Bill Ackerman stopped the car, let out a deep sigh and lumbered out into the warm breeze.
"Now you see why I've been wearing such a long face," he said. "This is it. Devastation Row."
He pointed to a descending hillside of withered shrubs, what was left of one of the most impressive stands of camellia bushes north of the Carolina.
"We always knew that Washington was at the northern edge of the camellia belt," he said. "It was always considered an area where six or eight varieties could survive. But over the last two decades we've had success with two or three hundred."
That success came to a sudden and sobering end in the brutal winter of 1977. The harsh cold spells of '78 applied the coup de grace.
Now the occasional healthy camellia stands out among the acres and acres of dead and dying ones at the U.S. National Arboretum off New York Avenue NE. It breaks the heart of Ackerman, the Arboretum's camellia specialist.
"We went strong for a while on fragrant strains," he said. "Now I suppose you'd have to consider that kind of a luxury. It you're going to lose them, who gives a damn about fragrance?"
He reached in and plucked a flower bud from a bush, opened it and pointed to the reproductive organs. "Burned, see?" he said. "The sex organs are the most susceptible to cold."
Ackerman is down today, but he'll be back up and planting soon. "It's our worst winter for camellias since the collection was started in 1947, " he said. "We'll just have to start all over. We're not quitting."
Bad news, but elsewhere on the exquisitely manicured grounds of the 450-acre Arboretum the story is happier.
Azaleas took something of a winter beating and a few magnolia tree were damaged by cold, but generally things are alive and thriving in this, the height of the season.
For those who don't know about it, the Arboretum is where Washingtonians go to celebrate spring when the tourists take over at the Tidal Basin.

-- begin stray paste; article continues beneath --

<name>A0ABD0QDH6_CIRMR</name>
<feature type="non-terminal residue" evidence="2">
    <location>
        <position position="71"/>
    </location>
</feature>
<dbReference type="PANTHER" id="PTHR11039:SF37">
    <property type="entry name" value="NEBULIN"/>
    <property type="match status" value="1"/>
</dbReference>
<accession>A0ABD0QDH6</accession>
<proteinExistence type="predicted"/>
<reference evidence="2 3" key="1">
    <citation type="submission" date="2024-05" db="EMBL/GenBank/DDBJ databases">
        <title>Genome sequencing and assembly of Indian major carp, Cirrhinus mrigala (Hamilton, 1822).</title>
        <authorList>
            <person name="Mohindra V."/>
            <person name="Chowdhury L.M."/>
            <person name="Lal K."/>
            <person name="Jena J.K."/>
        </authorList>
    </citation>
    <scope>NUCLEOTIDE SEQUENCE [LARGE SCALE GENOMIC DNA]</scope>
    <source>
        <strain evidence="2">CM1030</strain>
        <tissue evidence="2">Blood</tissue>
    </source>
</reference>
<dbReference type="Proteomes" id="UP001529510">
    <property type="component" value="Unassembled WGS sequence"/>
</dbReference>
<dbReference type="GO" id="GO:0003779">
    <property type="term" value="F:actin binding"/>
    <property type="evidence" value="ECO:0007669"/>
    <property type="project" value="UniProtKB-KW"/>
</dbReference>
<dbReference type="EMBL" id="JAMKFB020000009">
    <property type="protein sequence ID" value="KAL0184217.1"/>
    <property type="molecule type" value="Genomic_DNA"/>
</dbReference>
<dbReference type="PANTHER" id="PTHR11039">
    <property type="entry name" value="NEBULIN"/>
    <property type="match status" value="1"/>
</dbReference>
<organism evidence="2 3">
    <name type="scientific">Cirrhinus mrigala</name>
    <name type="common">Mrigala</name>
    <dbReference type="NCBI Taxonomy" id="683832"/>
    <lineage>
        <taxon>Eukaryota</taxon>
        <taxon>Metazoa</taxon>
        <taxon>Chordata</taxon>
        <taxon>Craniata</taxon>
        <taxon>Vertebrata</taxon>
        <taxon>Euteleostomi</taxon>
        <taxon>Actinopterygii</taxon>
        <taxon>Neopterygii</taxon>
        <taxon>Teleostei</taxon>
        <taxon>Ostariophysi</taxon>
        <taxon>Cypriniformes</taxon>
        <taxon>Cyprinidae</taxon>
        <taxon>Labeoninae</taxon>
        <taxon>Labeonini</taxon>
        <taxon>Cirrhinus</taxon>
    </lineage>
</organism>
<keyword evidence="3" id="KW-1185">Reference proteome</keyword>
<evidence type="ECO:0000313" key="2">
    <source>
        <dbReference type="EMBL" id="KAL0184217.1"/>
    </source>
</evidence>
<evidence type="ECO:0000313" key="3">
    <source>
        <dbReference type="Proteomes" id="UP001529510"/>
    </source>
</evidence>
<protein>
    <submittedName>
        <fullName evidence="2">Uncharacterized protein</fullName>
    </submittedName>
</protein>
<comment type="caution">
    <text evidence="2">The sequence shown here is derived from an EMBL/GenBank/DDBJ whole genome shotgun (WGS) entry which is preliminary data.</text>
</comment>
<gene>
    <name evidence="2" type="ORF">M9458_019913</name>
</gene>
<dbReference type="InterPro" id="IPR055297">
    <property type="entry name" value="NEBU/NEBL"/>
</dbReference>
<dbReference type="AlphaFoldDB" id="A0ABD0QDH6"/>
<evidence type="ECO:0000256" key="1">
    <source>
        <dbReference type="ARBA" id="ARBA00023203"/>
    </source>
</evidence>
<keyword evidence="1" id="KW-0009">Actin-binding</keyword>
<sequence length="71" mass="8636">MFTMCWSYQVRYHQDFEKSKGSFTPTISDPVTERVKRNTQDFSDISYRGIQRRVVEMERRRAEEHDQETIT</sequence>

It's hard to get to, but the scenery is awesome, the price is right (free) and the variety of flowering shrubs, trees and plants on the huge grassy tract keeps the high season thundering along through May.
According to the official data sheet, for example, we have the following to look forward to this weekend and next:
IN BLOOM THE THIRD WEEK OF APRIL:
Japanese camellias, daffodils, magnolias, forsythia, tulip, callery pear, Japanese quince, early crab apples, flowering cherries, azaleas, wildflowers.
FOURTH WEEK OF APRIL
Magnolias, crab apples, violets, azaleas, rhododendrons, daffodils, Japanese quince, wildflowers.
The chief attraction since the Arboretum opened to the public in 1959 has been the azalea hillside, acres on acres of mature, tightly packed bushes in brilliant colors. They should be sparkling this weekend.
Magnolias and dogwoods do well here, too, along the winding banks of the muddy Anacostia, and there are strange plots of decorative shrubs tucked around the grounds, a duck pond, formal gardens, a Japanese bonsai exhibit and a plethora of other good stuff.
The Arboretum is a project of the U.S. Department of Agriculture and paid for by your taxes, so stop wondering why you're getting something for nothing. About half a dozen USDA plant breeders like Ackerman use the facilities to experiment with new strains. In addition, there is a herbarium (a library of plant parts), an auditorium and a big staff of groundskeepers.
For years the Arboretum was Washington's hardest attraction to find, with the main entrance nestled at the corner of 24th and R Streets in far Northeast.
The magic route is north on New York Avenue, right on Bladensburg Road NE, then about three blocks to signs pointing to the turnoff onto R Street.
This year there's been a breakthrough, anyway. With the acquisition of 33 acres of an old brickyard, a path has been cut out to New York Avenue itself, and there's a new entrance on the avenue just north of the Bladensburg Road crossing.
Inside are nine miles of pleasant paved road with a speed limit of 15 mph, which really is faster than you'll want to go. It you've got a spark of life left you'll want to ditch the car and hoof it. Of course, it's an ideal place for gentle cycling, motor or pedal. A rule of remember, however, no picnicking.
Summer hours: 8 to 7 weekdays, 10 to 7 weekends.